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Lehner v. Colvin

United States District Court, Northern District of Illinois, Eastern Division

March 27, 2015

CANDI SUE LEHNER, Plaintiff,
v.
CAROLYN W. COLVIN, acting commissioner of Social Security, Defendant.

MEMORANDUM OPINION AND ORDER

HON. MARIA VALDEZ, United States Magistrate Judge

Plaintiff Candi Lehner (“Plaintiff”) filed this action pursuant to 42 U.S.C. § 405(g), seeking review of the final decision of the Commissioner of Social Security (“the Commissioner”), which denied her claim for Social Security Disability Insurance (“SSDI”) benefits. The parties have consented to the jurisdiction of this Court pursuant to 28 U.S.C. § 636(c). For the following reasons, the Court denies Plaintiff’s Motion for Summary Judgment, [Doc. No. 15], and grants the Commissioner’s Motion for Summary Judgment, [Doc. No. 26].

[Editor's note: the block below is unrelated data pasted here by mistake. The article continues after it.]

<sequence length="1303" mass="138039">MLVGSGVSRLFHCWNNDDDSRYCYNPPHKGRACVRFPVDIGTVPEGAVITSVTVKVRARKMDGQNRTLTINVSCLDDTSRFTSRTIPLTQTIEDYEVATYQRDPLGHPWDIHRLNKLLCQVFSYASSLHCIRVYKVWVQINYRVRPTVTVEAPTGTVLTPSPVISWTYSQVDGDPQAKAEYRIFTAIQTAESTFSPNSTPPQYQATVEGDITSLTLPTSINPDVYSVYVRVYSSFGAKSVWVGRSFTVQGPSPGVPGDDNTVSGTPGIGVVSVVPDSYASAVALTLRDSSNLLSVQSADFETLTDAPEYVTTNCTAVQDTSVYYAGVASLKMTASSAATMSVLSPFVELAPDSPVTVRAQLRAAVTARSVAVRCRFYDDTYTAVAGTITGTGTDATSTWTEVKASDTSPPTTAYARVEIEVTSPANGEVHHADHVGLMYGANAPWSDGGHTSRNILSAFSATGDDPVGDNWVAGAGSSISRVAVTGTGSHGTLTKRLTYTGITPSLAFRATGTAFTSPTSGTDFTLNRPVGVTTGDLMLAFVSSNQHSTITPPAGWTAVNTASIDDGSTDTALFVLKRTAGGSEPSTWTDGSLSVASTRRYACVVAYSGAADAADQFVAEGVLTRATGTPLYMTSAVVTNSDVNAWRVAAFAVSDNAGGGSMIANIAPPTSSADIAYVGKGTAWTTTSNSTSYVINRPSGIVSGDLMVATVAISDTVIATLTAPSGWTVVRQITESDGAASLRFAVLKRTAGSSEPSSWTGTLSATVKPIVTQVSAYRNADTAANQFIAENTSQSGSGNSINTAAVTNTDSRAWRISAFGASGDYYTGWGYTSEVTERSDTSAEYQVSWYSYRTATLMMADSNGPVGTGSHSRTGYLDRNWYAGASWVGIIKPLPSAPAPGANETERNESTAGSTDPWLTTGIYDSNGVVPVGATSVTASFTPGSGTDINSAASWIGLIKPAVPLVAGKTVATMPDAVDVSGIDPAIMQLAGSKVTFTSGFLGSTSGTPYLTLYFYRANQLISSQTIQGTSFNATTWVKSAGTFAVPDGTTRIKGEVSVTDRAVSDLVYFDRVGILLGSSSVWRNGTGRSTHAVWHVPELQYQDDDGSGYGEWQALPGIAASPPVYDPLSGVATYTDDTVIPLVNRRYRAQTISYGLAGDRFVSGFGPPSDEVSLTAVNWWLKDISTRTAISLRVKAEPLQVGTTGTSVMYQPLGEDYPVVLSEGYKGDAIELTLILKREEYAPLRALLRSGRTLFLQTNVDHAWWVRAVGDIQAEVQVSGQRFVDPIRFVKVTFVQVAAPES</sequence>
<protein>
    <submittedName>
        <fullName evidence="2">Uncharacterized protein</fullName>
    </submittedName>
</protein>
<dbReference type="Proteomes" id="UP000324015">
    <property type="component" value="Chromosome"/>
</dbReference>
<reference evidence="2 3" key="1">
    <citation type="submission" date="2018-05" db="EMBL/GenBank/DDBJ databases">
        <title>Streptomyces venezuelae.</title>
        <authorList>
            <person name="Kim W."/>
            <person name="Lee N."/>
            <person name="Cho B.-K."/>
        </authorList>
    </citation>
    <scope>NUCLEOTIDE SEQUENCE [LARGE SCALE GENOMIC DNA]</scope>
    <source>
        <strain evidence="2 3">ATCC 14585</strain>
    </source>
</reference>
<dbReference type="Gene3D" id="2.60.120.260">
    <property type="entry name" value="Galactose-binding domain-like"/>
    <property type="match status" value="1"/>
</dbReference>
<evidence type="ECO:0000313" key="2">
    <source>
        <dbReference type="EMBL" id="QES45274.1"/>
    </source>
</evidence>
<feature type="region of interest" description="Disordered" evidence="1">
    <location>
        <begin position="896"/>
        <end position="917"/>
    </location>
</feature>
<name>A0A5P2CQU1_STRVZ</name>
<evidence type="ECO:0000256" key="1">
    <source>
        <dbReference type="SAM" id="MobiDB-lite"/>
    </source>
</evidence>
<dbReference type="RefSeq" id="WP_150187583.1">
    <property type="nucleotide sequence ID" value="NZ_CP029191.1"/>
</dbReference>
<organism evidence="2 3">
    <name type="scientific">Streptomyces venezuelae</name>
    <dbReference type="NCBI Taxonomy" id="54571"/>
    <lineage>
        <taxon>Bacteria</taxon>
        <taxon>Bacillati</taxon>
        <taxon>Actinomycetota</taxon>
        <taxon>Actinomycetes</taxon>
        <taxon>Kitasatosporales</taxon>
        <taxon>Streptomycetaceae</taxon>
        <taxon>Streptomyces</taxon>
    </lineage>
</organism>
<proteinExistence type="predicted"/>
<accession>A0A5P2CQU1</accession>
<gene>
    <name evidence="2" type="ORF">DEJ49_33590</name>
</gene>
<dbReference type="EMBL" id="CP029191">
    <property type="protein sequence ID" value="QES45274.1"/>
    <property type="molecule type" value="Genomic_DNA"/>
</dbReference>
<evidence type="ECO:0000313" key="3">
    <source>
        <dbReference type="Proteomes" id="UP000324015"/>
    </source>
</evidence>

BACKGROUND

I.PROCEDURAL AND FACTUAL HISTORY[1]

Plaintiff has suffered from a litany of medical problems throughout her life, and, prior to this application, she filed three unsuccessful disability claims. Unfortunately, Plaintiff suffered a mild stroke in 2008, and thus filed another application for Title II and Title XVI benefits on December 18, 2009, alleging a disability onset date of October 15, 2008. Her application was denied initially and upon reconsideration. Accordingly, Plaintiff requested and received a hearing before an Administrative Law Judge (“ALJ”), who determined that she was not disabled at Step Five of the Social Security Administration’s sequential analysis.